Johnson begins by coming out of the loo (I think – no sound of a hand-dryer going, so make of that what you will) to be met by the disembodied voice of an office intern asked to “do” a working class accent, which of course when spoken about in the halls of Eton-derived power is always cockney. Or cockerknee. (It’s heart-warming to know that when this election is over, that intern will have a long career as chimney sweep on Cherry Tree Lane). Over the next five minutes or so, the disembodied voice asks the PM a series of unconnected questions, presumably blurted out the same order in which they were brainstormed half an hour earlier in Armando Iannuci’s production office (although I’m sure somewhere lies the pretence these are questions asked by the public). During these questions, Johnson wanders around, seemingly trying to remember where his office is, trying to recapture some of the piss and vinegar of the old Johnson, the one who charmed people into electing him Mayor of London, the Johnson before he started resembling a haunted loaf of bread.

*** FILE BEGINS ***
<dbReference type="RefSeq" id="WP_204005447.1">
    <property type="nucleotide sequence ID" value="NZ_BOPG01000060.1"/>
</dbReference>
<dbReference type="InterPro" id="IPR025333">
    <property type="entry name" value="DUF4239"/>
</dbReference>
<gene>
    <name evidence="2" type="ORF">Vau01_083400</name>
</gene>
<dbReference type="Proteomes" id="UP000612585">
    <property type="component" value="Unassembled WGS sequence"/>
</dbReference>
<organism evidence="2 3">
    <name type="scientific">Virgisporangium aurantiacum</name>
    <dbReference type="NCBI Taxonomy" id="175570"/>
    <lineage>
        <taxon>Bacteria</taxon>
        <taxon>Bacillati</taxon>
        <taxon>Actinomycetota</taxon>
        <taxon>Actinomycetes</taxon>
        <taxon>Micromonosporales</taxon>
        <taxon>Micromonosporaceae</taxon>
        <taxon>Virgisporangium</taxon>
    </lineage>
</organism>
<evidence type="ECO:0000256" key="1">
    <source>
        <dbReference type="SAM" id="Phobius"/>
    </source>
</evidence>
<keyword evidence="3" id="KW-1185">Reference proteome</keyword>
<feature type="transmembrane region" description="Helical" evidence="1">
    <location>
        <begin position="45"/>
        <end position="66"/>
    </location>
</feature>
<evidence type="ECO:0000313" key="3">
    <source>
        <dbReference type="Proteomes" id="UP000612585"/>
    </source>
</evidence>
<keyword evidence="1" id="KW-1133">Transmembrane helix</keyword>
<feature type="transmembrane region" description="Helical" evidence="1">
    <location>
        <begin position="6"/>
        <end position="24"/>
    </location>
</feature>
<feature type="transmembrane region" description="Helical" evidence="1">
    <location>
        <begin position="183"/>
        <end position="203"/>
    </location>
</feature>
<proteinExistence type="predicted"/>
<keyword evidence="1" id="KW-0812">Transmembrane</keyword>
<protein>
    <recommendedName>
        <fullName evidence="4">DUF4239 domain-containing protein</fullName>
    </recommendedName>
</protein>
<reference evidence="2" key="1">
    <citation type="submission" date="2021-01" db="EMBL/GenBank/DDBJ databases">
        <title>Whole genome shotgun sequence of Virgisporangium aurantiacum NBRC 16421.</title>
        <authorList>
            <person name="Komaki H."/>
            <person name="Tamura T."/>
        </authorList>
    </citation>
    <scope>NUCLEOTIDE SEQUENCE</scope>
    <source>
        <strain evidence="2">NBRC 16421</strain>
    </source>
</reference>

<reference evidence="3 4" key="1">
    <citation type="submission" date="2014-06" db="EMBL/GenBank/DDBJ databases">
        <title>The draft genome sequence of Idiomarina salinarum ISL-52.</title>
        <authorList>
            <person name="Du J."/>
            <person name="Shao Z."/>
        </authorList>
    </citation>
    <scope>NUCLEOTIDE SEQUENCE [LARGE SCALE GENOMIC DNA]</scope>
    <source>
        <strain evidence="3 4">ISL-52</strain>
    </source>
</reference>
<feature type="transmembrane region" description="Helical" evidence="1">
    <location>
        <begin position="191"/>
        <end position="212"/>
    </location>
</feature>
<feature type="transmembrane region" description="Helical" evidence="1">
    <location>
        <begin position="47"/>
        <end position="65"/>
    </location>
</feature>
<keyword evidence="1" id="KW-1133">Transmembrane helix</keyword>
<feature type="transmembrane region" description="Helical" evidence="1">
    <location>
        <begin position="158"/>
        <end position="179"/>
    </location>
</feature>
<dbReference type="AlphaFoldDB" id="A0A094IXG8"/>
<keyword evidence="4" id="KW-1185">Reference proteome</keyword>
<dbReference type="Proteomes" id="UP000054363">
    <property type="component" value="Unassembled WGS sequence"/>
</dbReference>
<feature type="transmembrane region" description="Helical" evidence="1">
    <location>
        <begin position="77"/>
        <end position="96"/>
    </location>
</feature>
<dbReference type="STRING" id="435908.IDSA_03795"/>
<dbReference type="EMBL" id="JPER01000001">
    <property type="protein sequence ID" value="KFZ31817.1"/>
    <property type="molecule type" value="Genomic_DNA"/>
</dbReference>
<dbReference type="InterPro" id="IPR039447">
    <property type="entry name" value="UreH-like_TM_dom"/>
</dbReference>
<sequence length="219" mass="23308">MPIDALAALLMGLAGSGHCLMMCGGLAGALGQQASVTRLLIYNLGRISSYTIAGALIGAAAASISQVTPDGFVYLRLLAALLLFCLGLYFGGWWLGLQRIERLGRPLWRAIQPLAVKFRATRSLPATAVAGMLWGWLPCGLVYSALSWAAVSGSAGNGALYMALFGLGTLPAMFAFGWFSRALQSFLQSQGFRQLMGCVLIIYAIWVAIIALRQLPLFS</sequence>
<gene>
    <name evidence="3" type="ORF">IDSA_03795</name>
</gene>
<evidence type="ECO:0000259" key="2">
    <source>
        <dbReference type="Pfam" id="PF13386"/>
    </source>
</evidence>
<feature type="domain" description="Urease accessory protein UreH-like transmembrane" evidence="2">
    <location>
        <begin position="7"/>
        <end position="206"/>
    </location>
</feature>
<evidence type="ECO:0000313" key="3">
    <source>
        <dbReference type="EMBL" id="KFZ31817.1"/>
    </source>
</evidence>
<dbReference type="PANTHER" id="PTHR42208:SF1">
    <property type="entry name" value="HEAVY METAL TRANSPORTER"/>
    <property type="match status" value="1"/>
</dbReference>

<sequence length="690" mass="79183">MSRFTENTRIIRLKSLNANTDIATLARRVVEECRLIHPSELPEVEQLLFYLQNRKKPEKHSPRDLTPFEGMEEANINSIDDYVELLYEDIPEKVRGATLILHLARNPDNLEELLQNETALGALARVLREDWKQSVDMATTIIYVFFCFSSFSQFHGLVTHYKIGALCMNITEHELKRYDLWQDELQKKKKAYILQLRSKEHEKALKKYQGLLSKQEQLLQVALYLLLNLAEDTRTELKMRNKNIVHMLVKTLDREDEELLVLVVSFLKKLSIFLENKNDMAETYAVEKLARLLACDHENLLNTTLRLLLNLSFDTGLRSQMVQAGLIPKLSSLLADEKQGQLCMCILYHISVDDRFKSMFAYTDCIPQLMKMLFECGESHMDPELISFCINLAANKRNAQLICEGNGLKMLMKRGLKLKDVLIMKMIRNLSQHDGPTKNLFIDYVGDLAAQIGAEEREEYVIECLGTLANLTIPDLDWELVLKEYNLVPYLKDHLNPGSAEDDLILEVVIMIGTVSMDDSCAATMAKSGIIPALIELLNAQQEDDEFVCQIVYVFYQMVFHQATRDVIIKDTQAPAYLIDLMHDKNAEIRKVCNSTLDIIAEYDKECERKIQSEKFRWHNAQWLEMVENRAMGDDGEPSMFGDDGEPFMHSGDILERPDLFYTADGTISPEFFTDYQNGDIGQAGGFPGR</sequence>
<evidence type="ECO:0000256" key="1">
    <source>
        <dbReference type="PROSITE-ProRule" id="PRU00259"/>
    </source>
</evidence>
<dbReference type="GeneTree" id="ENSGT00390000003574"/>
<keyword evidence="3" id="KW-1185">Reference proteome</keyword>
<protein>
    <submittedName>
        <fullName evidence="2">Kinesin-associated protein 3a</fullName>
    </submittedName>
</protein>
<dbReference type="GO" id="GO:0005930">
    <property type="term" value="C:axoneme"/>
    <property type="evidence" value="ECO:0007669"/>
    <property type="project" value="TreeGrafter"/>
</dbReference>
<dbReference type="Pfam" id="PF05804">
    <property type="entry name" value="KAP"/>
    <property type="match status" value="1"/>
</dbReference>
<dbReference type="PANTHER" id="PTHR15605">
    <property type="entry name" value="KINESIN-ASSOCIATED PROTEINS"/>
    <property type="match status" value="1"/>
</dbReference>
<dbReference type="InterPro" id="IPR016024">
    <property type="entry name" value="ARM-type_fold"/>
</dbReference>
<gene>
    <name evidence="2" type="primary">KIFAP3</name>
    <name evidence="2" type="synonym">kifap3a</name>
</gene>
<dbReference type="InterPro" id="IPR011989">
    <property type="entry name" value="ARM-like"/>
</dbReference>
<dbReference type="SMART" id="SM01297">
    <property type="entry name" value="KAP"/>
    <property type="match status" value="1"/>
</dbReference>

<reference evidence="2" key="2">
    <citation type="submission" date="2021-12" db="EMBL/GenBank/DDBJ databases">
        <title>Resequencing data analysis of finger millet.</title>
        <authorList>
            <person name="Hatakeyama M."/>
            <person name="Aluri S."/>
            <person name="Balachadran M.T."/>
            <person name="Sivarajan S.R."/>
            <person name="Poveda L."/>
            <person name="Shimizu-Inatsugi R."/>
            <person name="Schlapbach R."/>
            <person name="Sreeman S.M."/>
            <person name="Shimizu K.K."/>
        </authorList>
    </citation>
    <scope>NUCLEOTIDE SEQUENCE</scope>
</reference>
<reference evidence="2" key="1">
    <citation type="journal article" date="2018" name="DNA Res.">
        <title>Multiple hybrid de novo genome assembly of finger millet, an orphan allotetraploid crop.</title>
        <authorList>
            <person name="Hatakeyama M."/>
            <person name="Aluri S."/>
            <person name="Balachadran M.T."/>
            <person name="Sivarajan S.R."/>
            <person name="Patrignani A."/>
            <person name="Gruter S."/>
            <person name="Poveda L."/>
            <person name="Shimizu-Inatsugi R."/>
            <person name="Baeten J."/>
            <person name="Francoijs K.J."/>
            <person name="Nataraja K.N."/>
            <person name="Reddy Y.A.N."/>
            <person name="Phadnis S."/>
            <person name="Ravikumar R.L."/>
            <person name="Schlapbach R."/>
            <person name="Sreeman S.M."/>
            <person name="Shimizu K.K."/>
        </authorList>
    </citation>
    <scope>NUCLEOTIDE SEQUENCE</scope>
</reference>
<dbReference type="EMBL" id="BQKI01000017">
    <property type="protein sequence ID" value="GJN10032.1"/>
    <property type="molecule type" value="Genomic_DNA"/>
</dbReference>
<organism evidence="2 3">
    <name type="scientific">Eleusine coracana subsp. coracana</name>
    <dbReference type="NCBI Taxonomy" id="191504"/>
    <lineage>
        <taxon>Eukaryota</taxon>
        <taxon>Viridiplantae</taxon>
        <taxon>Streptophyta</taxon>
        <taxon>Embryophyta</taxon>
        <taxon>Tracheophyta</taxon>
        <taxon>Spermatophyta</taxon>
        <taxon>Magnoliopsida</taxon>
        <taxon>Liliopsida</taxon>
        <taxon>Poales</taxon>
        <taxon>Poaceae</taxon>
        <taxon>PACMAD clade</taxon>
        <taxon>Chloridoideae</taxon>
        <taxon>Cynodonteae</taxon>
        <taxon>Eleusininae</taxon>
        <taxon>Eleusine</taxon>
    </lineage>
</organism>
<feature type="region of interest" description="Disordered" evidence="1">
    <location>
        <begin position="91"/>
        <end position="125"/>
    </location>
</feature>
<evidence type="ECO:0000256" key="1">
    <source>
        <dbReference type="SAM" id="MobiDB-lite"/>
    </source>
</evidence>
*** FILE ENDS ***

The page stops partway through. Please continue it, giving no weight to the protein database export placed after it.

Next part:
First question is a straight up social media update. What’s been on your mind? Because the Number 10 comms team actually thinks working class people are an algorithm. Johnson replies, slightly worryingly, that he’s been thinking about the election this morning. You have to wonder what he thinks about on other mornings. How Arsenal Athletic are getting on in the cup? Will Scott and Charlene finally get married? Y’know, the sort of thing normal people think about when they get up in the morning. Next, Johnson goes to make his own cup of tea, like normal people do, and makes a point that the first thing he does every morning is take his dog out for a poo. My main concern so far is that our Prime Minister needs an assistant. Or is he, like Trump, encouraged by his underlings to leave the room as often as possible so some real decisions can be made. (“Would you like a cup of tea, Boris?” “I would love one, Dominic.” “Ah good, me too. Two sugars please.”)